“The sad truth is that the vast majority of managers who conduct business internationally have little understanding about how culture is impacting their work,” writes Meyer, a professor at INSEAD, an international business school. Yet they face a wider array of work styles than ever before in dealing with clients, suppliers and colleagues from around the world. When is it best to speak or stay quiet? What is the role of the leader in the room? When working with foreign business people, failing to take cultural differences into account can lead to frustration, misunderstanding or worse. Based on research and her experiences teaching cross-cultural behaviors to executive students, the author examines a handful of key areas. Among others, they include communicating (Anglo-Saxons are explicit; Asians communicate implicitly, requiring listeners to read between the lines), developing a sense of trust (Brazilians do it over long lunches), and decision-making (Germans rely on consensus, Americans on one decider). In each area, the author provides a “culture map scale” that positions behaviors in more than 20 countries along a continuum, allowing readers to anticipate the preferences of individuals from a particular country: Do they like direct or indirect negative feedback? Are they rigid or flexible regarding deadlines? Do they favor verbal or written commitments? And so on. Meyer discusses managers who have faced perplexing situations, such as knowledgeable team members who fail to speak up in meetings or Indians who offer a puzzling half-shake, half-nod of the head. Cultural differences—not personality quirks—are the motivating factors behind many behavioral styles. Depending on our cultures, we understand the world in a particular way, find certain arguments persuasive or lacking merit, and consider some ways of making decisions or measuring time natural and others quite strange.

These are not hard and fast rules, but Meyer delivers important reading for those engaged in international business.

Pub Date: May 27, 2014

ISBN: 978-1-61039-250-1

Page Count: 288

Publisher: PublicAffairs

Review Posted Online: April 15, 2014

Kirkus Reviews Issue: May 1, 2014

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GOOD ECONOMICS FOR HARD TIMES

Occasionally wonky but overall a good case for how the dismal science can make the world less—well, dismal.

“Quality of life means more than just consumption”: Two MIT economists urge that a smarter, more politically aware economics be brought to bear on social issues.

It’s no secret, write Banerjee and Duflo (co-authors: Poor Economics: A Radical Rethinking of the Way To Fight Global Poverty, 2011), that “we seem to have fallen on hard times.” Immigration, trade, inequality, and taxation problems present themselves daily, and they seem to be intractable. Economics can be put to use in figuring out these big-issue questions. Data can be adduced, for example, to answer the question of whether immigration tends to suppress wages. The answer: “There is no evidence low-skilled migration to rich countries drives wage and employment down for the natives.” In fact, it opens up opportunities for those natives by freeing them to look for better work. The problem becomes thornier when it comes to the matter of free trade; as the authors observe, “left-behind people live in left-behind places,” which explains why regional poverty descended on Appalachia when so many manufacturing jobs left for China in the age of globalism, leaving behind not just left-behind people but also people ripe for exploitation by nationalist politicians. The authors add, interestingly, that the same thing occurred in parts of Germany, Spain, and Norway that fell victim to the “China shock.” In what they call a “slightly technical aside,” they build a case for addressing trade issues not with trade wars but with consumption taxes: “It makes no sense to ask agricultural workers to lose their jobs just so steelworkers can keep theirs, which is what tariffs accomplish.” Policymakers might want to consider such counsel, especially when it is coupled with the observation that free trade benefits workers in poor countries but punishes workers in rich ones.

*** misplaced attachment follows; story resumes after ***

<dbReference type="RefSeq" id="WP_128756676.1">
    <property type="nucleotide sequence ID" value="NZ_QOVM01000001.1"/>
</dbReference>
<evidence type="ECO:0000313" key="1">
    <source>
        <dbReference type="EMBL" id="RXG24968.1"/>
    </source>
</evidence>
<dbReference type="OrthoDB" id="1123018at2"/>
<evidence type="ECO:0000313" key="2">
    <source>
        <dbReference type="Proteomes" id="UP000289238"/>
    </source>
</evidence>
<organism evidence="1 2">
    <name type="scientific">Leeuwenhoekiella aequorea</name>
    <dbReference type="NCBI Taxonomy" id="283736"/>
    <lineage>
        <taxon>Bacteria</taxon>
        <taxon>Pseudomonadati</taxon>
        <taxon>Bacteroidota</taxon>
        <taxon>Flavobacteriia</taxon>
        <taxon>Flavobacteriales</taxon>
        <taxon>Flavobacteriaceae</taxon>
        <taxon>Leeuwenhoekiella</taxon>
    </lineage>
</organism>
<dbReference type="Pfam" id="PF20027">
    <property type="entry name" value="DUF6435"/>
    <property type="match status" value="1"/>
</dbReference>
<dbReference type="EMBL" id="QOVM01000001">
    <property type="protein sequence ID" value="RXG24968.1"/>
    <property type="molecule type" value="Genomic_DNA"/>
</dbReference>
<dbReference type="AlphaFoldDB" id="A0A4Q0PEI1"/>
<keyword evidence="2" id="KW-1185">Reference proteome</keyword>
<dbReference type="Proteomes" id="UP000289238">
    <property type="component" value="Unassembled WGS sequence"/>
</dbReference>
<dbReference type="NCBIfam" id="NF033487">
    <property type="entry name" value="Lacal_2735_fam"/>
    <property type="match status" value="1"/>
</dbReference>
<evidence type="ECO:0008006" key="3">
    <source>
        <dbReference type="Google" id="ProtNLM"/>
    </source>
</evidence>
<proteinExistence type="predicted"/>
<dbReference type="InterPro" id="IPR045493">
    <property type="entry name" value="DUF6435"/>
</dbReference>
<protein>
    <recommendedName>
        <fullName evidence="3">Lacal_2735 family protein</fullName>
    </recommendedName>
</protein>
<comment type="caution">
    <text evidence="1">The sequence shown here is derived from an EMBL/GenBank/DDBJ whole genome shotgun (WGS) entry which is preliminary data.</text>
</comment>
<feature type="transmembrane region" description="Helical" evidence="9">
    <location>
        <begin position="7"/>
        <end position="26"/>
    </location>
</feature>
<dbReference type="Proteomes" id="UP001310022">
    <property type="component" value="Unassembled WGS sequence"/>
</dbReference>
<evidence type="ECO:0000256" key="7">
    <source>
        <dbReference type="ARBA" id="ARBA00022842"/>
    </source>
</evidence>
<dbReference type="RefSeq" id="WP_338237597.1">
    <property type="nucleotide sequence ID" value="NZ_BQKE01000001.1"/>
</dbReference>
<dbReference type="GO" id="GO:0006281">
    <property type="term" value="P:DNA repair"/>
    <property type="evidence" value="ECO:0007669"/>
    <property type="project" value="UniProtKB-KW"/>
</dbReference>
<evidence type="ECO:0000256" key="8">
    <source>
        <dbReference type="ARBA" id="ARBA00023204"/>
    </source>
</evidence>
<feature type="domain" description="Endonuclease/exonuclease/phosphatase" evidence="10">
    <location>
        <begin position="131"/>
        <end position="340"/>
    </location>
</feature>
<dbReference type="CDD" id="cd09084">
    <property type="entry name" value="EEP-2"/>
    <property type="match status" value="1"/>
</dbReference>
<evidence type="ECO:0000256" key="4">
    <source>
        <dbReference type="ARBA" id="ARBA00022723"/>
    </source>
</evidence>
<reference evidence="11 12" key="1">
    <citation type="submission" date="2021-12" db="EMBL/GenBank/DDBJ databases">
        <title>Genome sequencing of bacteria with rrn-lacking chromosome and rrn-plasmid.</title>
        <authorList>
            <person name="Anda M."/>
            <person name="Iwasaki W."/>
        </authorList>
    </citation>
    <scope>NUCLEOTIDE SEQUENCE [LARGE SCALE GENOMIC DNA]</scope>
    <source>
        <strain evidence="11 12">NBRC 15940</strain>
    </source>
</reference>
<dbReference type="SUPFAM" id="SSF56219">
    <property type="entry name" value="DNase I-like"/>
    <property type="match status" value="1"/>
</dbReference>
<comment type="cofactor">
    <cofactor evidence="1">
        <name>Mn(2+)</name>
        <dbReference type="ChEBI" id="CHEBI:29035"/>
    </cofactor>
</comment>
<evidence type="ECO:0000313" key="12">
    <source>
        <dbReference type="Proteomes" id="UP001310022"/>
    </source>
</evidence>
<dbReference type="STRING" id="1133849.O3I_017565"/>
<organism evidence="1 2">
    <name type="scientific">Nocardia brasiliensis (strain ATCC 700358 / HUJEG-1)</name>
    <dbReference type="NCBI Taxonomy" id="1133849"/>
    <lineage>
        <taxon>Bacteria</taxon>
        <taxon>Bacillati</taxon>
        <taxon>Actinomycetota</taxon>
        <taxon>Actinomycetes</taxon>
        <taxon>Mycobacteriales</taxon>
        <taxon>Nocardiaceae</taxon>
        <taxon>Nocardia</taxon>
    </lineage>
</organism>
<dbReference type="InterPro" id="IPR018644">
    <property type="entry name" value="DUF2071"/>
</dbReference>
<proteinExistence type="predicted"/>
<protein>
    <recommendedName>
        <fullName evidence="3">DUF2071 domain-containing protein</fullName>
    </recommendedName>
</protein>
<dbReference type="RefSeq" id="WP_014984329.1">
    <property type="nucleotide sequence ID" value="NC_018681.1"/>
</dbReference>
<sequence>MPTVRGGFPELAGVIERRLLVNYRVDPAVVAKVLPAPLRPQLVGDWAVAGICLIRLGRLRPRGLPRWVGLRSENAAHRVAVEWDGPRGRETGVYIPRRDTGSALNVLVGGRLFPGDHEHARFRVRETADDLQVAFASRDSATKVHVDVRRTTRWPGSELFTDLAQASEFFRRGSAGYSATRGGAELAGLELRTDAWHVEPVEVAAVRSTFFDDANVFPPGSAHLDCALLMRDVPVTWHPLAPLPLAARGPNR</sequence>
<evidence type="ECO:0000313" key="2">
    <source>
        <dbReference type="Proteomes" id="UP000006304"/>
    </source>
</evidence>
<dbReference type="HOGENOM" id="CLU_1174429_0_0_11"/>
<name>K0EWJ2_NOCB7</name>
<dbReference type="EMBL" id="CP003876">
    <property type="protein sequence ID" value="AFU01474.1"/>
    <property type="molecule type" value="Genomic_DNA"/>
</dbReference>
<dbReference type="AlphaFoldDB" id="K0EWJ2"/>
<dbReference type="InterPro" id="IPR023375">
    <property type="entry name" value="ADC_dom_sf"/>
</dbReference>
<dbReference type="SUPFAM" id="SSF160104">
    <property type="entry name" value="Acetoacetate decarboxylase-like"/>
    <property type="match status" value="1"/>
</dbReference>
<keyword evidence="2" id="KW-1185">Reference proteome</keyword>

Occasionally wonky but overall a good case for how the dismal science can make the world less—well, dismal.

Pub Date: Nov. 12, 2019

ISBN: 978-1-61039-950-0

Page Count: 432

Publisher: PublicAffairs

Review Posted Online: Aug. 28, 2019

Kirkus Reviews Issue: Sept. 15, 2019